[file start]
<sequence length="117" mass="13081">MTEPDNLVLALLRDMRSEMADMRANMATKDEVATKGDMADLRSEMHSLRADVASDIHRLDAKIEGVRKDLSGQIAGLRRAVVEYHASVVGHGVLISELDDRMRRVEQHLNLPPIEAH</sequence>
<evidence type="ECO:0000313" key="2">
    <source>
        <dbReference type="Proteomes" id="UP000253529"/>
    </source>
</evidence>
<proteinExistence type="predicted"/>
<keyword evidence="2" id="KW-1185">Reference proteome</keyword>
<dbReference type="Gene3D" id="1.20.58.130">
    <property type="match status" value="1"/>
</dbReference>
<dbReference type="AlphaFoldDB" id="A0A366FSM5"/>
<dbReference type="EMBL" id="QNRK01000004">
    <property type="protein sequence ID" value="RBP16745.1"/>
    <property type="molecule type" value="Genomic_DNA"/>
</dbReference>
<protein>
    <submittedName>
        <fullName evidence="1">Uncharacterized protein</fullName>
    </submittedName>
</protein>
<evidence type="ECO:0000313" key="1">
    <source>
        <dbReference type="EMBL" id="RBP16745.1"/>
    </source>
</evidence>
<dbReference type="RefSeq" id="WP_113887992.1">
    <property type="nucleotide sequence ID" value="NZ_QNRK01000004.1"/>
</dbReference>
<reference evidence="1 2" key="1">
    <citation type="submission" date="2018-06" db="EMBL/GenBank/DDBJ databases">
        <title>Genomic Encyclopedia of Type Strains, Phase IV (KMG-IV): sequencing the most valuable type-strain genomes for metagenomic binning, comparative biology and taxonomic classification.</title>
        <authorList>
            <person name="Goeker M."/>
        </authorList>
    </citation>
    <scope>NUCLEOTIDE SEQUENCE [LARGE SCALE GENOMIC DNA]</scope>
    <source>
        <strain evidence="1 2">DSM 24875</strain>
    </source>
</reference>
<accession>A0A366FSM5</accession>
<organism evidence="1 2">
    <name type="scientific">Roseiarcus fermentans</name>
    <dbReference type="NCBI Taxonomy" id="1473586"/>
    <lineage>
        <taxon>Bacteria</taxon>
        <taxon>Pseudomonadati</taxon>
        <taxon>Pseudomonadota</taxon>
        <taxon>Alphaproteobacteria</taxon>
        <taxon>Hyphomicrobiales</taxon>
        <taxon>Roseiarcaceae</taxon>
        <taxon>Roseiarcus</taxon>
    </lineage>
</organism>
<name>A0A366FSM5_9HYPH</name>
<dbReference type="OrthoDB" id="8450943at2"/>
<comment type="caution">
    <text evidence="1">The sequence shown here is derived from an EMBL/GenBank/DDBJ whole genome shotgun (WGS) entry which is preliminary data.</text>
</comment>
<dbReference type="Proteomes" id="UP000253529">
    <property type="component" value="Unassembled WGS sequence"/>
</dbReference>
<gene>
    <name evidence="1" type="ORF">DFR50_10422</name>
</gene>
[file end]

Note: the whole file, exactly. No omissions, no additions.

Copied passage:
<sequence length="117" mass="13081">MTEPDNLVLALLRDMRSEMADMRANMATKDEVATKGDMADLRSEMHSLRADVASDIHRLDAKIEGVRKDLSGQIAGLRRAVVEYHASVVGHGVLISELDDRMRRVEQHLNLPPIEAH</sequence>
<evidence type="ECO:0000313" key="2">
    <source>
        <dbReference type="Proteomes" id="UP000253529"/>
    </source>
</evidence>
<proteinExistence type="predicted"/>
<keyword evidence="2" id="KW-1185">Reference proteome</keyword>
<dbReference type="Gene3D" id="1.20.58.130">
    <property type="match status" value="1"/>
</dbReference>
<dbReference type="AlphaFoldDB" id="A0A366FSM5"/>
<dbReference type="EMBL" id="QNRK01000004">
    <property type="protein sequence ID" value="RBP16745.1"/>
    <property type="molecule type" value="Genomic_DNA"/>
</dbReference>
<protein>
    <submittedName>
        <fullName evidence="1">Uncharacterized protein</fullName>
    </submittedName>
</protein>
<evidence type="ECO:0000313" key="1">
    <source>
        <dbReference type="EMBL" id="RBP16745.1"/>
    </source>
</evidence>
<dbReference type="RefSeq" id="WP_113887992.1">
    <property type="nucleotide sequence ID" value="NZ_QNRK01000004.1"/>
</dbReference>
<reference evidence="1 2" key="1">
    <citation type="submission" date="2018-06" db="EMBL/GenBank/DDBJ databases">
        <title>Genomic Encyclopedia of Type Strains, Phase IV (KMG-IV): sequencing the most valuable type-strain genomes for metagenomic binning, comparative biology and taxonomic classification.</title>
        <authorList>
            <person name="Goeker M."/>
        </authorList>
    </citation>
    <scope>NUCLEOTIDE SEQUENCE [LARGE SCALE GENOMIC DNA]</scope>
    <source>
        <strain evidence="1 2">DSM 24875</strain>
    </source>
</reference>
<accession>A0A366FSM5</accession>
<organism evidence="1 2">
    <name type="scientific">Roseiarcus fermentans</name>
    <dbReference type="NCBI Taxonomy" id="1473586"/>
    <lineage>
        <taxon>Bacteria</taxon>
        <taxon>Pseudomonadati</taxon>
        <taxon>Pseudomonadota</taxon>
        <taxon>Alphaproteobacteria</taxon>
        <taxon>Hyphomicrobiales</taxon>
        <taxon>Roseiarcaceae</taxon>
        <taxon>Roseiarcus</taxon>
    </lineage>
</organism>
<name>A0A366FSM5_9HYPH</name>
<dbReference type="OrthoDB" id="8450943at2"/>
<comment type="caution">
    <text evidence="1">The sequence shown here is derived from an EMBL/GenBank/DDBJ whole genome shotgun (WGS) entry which is preliminary data.</text>
</comment>
<dbReference type="Proteomes" id="UP000253529">
    <property type="component" value="Unassembled WGS sequence"/>
</dbReference>
<gene>
    <name evidence="1" type="ORF">DFR50_10422</name>
</gene>